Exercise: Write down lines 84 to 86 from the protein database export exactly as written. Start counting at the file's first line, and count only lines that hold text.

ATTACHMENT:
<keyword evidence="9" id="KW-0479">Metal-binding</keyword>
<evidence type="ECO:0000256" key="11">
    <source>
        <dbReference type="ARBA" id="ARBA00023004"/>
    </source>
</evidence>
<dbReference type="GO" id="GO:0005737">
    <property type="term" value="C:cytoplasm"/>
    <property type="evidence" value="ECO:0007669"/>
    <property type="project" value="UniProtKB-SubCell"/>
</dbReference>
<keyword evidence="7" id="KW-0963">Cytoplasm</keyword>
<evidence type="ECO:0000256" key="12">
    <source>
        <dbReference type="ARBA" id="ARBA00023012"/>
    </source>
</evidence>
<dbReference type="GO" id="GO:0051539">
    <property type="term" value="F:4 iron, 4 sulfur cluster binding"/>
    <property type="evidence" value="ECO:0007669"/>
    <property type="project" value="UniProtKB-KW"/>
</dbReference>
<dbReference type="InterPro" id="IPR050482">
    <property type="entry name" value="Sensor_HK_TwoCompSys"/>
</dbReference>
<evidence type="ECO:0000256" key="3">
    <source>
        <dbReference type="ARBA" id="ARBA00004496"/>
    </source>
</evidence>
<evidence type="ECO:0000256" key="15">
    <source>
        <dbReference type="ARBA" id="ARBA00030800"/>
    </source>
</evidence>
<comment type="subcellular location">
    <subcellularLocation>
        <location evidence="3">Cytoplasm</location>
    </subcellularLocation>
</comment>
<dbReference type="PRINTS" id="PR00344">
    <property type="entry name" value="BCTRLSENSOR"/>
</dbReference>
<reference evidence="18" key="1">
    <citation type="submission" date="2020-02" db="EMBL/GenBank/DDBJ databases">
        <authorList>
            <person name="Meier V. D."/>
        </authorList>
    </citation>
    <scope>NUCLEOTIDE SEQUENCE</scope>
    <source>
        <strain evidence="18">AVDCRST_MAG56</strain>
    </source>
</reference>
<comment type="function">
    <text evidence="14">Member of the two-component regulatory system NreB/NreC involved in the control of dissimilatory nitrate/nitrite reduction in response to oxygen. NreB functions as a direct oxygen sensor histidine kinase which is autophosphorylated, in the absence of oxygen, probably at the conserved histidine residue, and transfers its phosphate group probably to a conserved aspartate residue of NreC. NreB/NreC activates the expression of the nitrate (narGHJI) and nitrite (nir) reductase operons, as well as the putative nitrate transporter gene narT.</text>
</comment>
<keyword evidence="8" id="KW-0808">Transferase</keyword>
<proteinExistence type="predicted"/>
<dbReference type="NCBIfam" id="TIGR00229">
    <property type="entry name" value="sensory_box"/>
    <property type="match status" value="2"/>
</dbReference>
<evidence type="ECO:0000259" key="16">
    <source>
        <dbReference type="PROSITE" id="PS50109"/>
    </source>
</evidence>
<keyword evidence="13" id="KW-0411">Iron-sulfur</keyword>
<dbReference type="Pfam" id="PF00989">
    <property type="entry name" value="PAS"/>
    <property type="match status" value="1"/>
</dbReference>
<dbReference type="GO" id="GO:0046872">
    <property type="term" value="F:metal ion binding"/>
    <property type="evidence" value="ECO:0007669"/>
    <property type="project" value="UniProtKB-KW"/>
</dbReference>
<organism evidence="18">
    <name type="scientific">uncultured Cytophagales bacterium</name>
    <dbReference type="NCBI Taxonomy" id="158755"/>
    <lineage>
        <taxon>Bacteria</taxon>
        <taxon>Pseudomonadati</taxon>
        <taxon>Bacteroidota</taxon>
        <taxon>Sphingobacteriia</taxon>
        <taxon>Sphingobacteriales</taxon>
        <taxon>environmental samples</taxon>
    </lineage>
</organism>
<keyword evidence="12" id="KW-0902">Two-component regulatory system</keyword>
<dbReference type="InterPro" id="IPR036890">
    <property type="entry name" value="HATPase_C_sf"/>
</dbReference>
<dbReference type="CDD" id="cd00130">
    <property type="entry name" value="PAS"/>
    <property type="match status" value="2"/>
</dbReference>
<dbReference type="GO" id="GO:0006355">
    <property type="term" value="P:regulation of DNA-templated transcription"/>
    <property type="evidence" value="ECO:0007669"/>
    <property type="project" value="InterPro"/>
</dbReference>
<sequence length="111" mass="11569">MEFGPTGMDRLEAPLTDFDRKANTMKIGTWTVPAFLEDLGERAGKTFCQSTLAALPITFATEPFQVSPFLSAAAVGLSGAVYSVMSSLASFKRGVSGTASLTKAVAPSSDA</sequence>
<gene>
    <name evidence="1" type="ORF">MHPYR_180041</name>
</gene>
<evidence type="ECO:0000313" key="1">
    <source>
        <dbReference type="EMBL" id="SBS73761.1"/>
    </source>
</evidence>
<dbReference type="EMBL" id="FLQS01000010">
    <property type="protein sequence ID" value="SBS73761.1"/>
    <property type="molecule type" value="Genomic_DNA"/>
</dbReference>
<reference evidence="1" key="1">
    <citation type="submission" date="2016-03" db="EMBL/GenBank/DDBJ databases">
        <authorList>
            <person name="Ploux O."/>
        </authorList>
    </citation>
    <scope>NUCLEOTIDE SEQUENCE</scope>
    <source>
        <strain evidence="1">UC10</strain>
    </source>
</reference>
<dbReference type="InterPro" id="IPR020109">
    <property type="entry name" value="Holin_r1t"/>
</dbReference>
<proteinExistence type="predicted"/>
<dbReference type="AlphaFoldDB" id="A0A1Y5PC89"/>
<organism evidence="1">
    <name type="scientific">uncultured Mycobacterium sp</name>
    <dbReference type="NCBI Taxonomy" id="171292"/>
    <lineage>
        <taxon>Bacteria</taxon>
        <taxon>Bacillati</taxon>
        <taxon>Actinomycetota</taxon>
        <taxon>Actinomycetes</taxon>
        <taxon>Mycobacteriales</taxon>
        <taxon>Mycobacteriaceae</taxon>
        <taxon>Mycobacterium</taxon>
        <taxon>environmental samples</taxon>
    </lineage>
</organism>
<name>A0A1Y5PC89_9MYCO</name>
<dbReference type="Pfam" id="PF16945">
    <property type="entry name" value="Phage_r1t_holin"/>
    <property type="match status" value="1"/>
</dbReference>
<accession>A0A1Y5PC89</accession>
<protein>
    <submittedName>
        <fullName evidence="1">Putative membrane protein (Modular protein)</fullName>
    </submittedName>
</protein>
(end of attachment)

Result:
        <taxon>Pseudomonadati</taxon>
        <taxon>Bacteroidota</taxon>
        <taxon>Sphingobacteriia</taxon>